[License-review] Submitting CC0 for OSI approval

Christopher Allan Webber cwebber at creativecommons.org
Fri Feb 17 23:17:10 UTC 2012

Richard Fontana <rfontana at redhat.com> writes:

> On Fri, Feb 17, 2012 at 02:34:14PM -0600, Christopher Webber wrote:
>> By this email we (Creative Commons) are formally submitting CC0 for
>> approval on the OSI license list.  
> [...]
>> Speaking personally, I believe that simplifying the "public domain
>> tool with fallback license" space is a good thing, and would be useful
>> for FOSS generally.  Conversely, I think CC0 on OSI's license list
>> would be useful in that many code hosting platforms look to OSI's list
>> when determining whether or not to list a license as an option... and
>> I think it would be great if CC0 were listed more often in such places!
> Hi Chris,
> I was wondering if Creative Commons can comment on one provision in
> CC0:
>   No trademark or patent rights held by Affirmer are waived,
>   abandoned, surrendered, licensed or otherwise affected by this
>   document.
> I am not sure whether there is precedent for an OSI-approved license
> (at least, one that is, today, widely used) that explicitly reserves
> all patent rights. Many licenses are silent on the issue, while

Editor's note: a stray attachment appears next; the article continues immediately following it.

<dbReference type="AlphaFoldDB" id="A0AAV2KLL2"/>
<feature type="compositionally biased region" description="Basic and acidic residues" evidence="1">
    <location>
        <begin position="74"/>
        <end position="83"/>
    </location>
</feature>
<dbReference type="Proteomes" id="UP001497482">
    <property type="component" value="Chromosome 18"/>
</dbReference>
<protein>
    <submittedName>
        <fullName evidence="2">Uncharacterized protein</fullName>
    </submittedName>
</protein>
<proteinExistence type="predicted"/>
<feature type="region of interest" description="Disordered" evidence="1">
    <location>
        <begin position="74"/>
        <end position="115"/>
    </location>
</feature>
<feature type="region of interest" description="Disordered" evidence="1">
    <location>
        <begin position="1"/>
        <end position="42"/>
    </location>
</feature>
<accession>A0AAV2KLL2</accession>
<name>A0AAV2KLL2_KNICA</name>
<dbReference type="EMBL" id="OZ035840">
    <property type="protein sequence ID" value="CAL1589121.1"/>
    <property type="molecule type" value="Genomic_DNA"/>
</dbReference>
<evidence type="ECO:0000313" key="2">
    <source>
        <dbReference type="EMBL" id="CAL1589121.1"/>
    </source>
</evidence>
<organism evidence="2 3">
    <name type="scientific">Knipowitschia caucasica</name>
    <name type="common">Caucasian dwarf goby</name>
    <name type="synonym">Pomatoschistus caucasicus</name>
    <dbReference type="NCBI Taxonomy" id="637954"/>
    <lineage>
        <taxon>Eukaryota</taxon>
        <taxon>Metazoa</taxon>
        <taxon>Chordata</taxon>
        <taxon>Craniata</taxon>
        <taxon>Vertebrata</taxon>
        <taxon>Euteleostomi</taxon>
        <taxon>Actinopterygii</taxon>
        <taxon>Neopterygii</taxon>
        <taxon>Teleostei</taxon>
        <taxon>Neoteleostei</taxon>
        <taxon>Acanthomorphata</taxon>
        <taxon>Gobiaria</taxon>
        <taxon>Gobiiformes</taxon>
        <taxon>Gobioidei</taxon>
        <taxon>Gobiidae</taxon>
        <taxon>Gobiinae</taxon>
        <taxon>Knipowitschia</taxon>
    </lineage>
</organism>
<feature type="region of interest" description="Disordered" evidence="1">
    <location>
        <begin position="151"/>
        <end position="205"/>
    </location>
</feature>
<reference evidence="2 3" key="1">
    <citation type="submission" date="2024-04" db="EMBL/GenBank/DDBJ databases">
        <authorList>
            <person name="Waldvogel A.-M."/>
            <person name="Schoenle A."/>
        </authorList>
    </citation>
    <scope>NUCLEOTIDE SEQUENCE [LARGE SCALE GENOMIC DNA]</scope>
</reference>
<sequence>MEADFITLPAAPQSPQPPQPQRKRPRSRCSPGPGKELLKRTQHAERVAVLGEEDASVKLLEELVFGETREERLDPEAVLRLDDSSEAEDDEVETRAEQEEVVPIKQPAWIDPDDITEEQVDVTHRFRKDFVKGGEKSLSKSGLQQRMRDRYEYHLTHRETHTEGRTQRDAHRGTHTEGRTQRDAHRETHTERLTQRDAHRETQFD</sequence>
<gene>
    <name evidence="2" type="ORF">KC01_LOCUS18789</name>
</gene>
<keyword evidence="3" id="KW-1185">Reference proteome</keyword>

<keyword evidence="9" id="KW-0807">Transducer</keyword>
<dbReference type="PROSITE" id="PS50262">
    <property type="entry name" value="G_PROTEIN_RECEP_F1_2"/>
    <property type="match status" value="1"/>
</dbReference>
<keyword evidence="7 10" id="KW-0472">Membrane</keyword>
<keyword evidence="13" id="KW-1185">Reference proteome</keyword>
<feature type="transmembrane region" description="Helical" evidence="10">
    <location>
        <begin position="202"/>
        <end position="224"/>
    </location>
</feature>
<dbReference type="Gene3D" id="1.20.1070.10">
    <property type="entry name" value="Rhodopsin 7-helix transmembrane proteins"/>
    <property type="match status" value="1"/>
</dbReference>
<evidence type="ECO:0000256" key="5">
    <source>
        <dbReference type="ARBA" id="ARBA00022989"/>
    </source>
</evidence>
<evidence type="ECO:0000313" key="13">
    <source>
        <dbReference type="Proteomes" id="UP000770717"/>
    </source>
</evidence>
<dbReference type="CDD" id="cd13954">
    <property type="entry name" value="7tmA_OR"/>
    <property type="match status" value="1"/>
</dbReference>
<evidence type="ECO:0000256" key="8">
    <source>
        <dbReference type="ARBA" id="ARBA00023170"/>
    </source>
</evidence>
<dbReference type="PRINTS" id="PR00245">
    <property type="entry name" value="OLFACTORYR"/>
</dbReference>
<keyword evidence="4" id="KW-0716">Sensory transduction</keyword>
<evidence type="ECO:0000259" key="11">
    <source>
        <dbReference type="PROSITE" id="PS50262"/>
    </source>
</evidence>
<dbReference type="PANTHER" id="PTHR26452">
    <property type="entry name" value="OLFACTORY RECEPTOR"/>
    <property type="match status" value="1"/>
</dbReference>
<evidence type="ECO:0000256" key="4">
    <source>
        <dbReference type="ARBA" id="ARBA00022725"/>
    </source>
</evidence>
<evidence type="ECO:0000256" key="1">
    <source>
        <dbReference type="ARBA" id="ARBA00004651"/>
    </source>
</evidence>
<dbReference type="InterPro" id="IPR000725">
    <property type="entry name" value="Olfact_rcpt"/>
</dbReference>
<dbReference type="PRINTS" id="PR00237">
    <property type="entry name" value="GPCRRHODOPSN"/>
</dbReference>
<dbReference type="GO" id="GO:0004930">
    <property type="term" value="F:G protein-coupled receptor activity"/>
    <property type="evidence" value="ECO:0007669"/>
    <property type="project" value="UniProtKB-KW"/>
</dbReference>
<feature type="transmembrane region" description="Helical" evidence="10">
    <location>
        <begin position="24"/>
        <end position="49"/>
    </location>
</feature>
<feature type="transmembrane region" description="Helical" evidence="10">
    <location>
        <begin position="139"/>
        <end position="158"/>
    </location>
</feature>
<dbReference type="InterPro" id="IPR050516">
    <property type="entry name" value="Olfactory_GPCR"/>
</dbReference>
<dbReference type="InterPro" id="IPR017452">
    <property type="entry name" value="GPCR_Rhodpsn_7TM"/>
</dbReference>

> several relatively modern licenses include patent license grants of
> certain sorts.
> I'm not suggesting that CC0 does not meet the OSI definition, but I
> believe this issue should be considered before OSI proceeds to
> approval of CC0.

Hi Richard,

I don't have an immediate response, but have forwarded internally to
some people who might.  In the meanwhile, it would be helpful to get
greater clarification about your concerns.  I know you raise this on
identi.ca, but since you seem to be deleting all your content there, I
can't trust that I have the full context of conversation anymore. ;)

If I remember correctly, you said something about running into something
at RedHat where explicitly stating that CC0 stating that it did nothing
about patents was worse than if it had simply not mentioned them.  Is
there more that could be shared?  And do I have right that that's the
primary concern then?

 - Chris

(PS: delayed sending this, but yes I have seen
http://projects.opensource.org/pipermail/license-review/2012-February/000102.html :))

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